2 Inspire Peace’s Art Inspired Healing Collective Receives Dallas City of Learning Neighbor Award
Through love and self-reflection — and with a little help from Lauryn Hill — 2 Inspire Peace turned the difficult circumstances of last summer into something beautiful. Over eight weeks, the nonprofit’s Art Inspired Healing Collective held “The Miseducation of Self,” which tied the Grammy Award–winner’s debut album, The Miseducation of Lauryn Hill into the 12 Stages of Healing.
The workshop, which was offered for youth ages 10 to 18, provided a safe space for youth to explore and express their feelings through art. “Sometimes we have a miseducation of self that’s related to what others feel we should be or what we think we should be in comparison to other people,” said 2 Inspire Peace executive director Nikisha Patton Handy.
As youth reflected on six songs from the album, social-emotional learning, and particularly self-awareness, remained a priority. “If we can understand that the speck we see in our brother’s eyes is a reflection of ourselves, it helps us to love ourselves more, and it helps us to love each other more,” Patton Handy said.
She sees social-emotional skills not just as something we learn, but as something we live — as a lifestyle that we must be aware of “with every single breath.”
The first seven weeks of “The Miseducation of Self” were held virtually through Google Classroom, with the workshop ending in a safely distanced open mic night at Pan-African Connection. And despite the challenges of pivoting to a remote model, the program provided a meaningful platform for healing and growth, thanks in large part to the team’s willingness to listen.
“It’s not about assuming to know what the children need or want; it’s actually asking them and allowing them to be stakeholders in the programming,” she said. “Understanding where they’re coming from and being able to fulfill that need — not just what we think we should provide — has been the biggest lesson.”
The effort resulted in 2 Inspire Peace receiving Dallas City of Learning’s Neighbor Award, which is given to a DCoL partner who exemplifies an understanding of the community they represent and operate in by providing a safe and brave space. Through that space, the partner harnesses their voice and deepens their understanding of self while engaging them in culturally relevant and mindful learning opportunities and experiences that encourages the individual’s and community’s success.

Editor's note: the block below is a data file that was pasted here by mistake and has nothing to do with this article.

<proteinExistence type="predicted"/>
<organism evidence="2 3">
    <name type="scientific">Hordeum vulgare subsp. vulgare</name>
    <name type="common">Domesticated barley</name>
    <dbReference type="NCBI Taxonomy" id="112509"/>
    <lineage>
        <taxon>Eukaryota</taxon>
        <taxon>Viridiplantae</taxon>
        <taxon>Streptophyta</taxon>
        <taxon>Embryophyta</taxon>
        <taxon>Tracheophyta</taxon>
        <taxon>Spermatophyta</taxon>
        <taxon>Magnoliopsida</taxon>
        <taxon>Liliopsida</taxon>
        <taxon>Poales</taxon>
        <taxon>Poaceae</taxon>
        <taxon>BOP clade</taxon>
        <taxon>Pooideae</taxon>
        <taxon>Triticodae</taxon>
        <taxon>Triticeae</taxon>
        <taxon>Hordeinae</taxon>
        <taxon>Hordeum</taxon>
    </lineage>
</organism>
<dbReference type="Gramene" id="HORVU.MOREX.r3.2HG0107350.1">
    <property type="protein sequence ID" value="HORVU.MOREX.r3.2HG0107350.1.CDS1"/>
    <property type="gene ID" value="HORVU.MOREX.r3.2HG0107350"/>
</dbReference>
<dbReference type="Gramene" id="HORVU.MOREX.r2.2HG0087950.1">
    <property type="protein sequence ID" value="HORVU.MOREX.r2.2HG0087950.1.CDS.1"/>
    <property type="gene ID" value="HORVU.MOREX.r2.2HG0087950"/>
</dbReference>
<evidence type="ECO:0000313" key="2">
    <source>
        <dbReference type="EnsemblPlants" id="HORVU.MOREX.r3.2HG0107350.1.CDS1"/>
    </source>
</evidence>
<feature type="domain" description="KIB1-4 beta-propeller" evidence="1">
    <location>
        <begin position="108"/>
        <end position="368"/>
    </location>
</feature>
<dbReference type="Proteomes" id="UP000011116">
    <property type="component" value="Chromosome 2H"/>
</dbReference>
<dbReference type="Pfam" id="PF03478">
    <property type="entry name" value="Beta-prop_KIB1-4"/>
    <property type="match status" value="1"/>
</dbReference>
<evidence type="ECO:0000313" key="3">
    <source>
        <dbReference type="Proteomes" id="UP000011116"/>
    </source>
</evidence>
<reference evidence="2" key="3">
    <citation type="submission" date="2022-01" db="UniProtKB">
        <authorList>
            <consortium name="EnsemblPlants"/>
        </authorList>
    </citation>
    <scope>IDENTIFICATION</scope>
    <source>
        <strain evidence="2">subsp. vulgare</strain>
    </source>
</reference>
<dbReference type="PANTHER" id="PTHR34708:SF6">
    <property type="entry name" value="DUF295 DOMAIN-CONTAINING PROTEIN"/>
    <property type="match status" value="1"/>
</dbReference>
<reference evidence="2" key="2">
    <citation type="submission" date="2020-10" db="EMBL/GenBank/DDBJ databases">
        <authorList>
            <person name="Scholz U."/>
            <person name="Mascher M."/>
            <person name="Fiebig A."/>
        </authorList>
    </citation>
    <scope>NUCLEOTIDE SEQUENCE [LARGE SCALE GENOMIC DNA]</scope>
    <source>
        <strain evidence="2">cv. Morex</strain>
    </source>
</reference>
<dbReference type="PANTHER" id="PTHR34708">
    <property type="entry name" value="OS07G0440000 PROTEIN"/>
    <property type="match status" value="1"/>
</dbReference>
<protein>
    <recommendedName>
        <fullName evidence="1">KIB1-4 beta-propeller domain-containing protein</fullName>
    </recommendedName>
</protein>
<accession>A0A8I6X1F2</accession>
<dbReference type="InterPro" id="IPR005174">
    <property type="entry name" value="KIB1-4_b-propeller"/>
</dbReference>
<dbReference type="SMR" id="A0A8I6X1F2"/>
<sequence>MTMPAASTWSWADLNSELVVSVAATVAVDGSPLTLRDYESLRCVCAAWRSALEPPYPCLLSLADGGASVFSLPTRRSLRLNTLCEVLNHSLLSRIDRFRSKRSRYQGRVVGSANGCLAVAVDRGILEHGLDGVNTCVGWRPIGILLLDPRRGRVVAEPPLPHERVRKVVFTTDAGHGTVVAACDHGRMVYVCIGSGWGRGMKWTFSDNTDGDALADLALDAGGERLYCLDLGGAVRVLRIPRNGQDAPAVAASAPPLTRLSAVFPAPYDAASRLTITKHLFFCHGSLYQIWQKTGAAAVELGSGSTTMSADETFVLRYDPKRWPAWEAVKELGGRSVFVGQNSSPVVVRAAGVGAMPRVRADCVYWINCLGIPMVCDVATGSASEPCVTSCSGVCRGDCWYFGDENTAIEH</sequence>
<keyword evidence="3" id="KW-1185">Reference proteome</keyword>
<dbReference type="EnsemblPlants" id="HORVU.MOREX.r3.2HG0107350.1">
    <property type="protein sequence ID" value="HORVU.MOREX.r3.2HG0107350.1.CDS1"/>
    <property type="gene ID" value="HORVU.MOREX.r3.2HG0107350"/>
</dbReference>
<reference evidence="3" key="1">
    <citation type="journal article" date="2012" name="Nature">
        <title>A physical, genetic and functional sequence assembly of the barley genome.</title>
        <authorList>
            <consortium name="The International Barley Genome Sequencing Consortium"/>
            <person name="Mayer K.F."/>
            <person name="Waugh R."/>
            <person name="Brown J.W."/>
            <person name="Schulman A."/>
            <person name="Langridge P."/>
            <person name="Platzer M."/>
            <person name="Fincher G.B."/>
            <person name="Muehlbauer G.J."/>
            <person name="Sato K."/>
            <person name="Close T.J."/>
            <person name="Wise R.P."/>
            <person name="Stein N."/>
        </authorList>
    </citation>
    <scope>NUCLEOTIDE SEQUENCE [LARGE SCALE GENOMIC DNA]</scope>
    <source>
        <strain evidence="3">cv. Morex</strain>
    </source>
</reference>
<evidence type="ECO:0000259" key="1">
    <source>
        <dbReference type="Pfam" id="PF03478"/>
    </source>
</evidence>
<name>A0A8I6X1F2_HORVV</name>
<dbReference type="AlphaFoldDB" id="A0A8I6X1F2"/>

“It was an exceptional honor,” Patton Handy said. “It made all of us want to go harder and to continue to build and expand and create capacity to make even more of an impact in our community.”
After the success of the summer, the Art Inspired Healing Collective continued their Hip & Healing SEL curriculum through other music-inspired events. In October, they used Prince’s “When Doves Cry” to recognize Domestic Violence Awareness Month. The open-mic event, offered in partnership with the City of Dallas Office of Arts & Culture, provided a brave space for healing, where people could “create something that reflected whatever they wanted to release.”
This spring, Kendrick Lamar’s To Pimp a Butterfly inspired an online workshop called “Metamorphosis: 2 Primp My Butterfly.” Through seven songs off Lamar’s album and the 12 Stages of Healing, teens ages 12-18 were able to explore identity, self-realization and healing.
For Patton Handy, who chose the album because it was inspiring self-reflection in her own life, the album and the curriculum it inspired allowed youth to focus on self-love andexamine race, culture and discrimination. “Having an album that was so incredibly raw really brought out the raw in the youth,” she said. “The George Floyd trial was coming up, a lot of things were brewing in that moment, and it was a beautiful space in place for youth to come and release.”
This summer, the team hopes to continue to provide those safe, open spaces — this time in person. “In the past, it’s been a virtual lesson in isolation until the next week, but this summer, we’ll be able to do several lessons within a week and follow up with projects they can take home,” Patton Handy said. “I think it will build momentum, and what they learn will stay with them.”
Other new changes include increasingly incorporating nature into programming through partnerships that 2 Inspire Peace is building with community organizations like Victory Gardens and the Oak Cliff Veggie Project. The nonprofit also plans to broaden the target age range for programming: Past curriculum has focused more on middle- and high-schoolers, but this year, they hope to also do something for younger students. “Our summer program will be called ‘Summer Healing,’” Patton Handy said. “It’s a lot of self-love songs, and things that make you feel good.”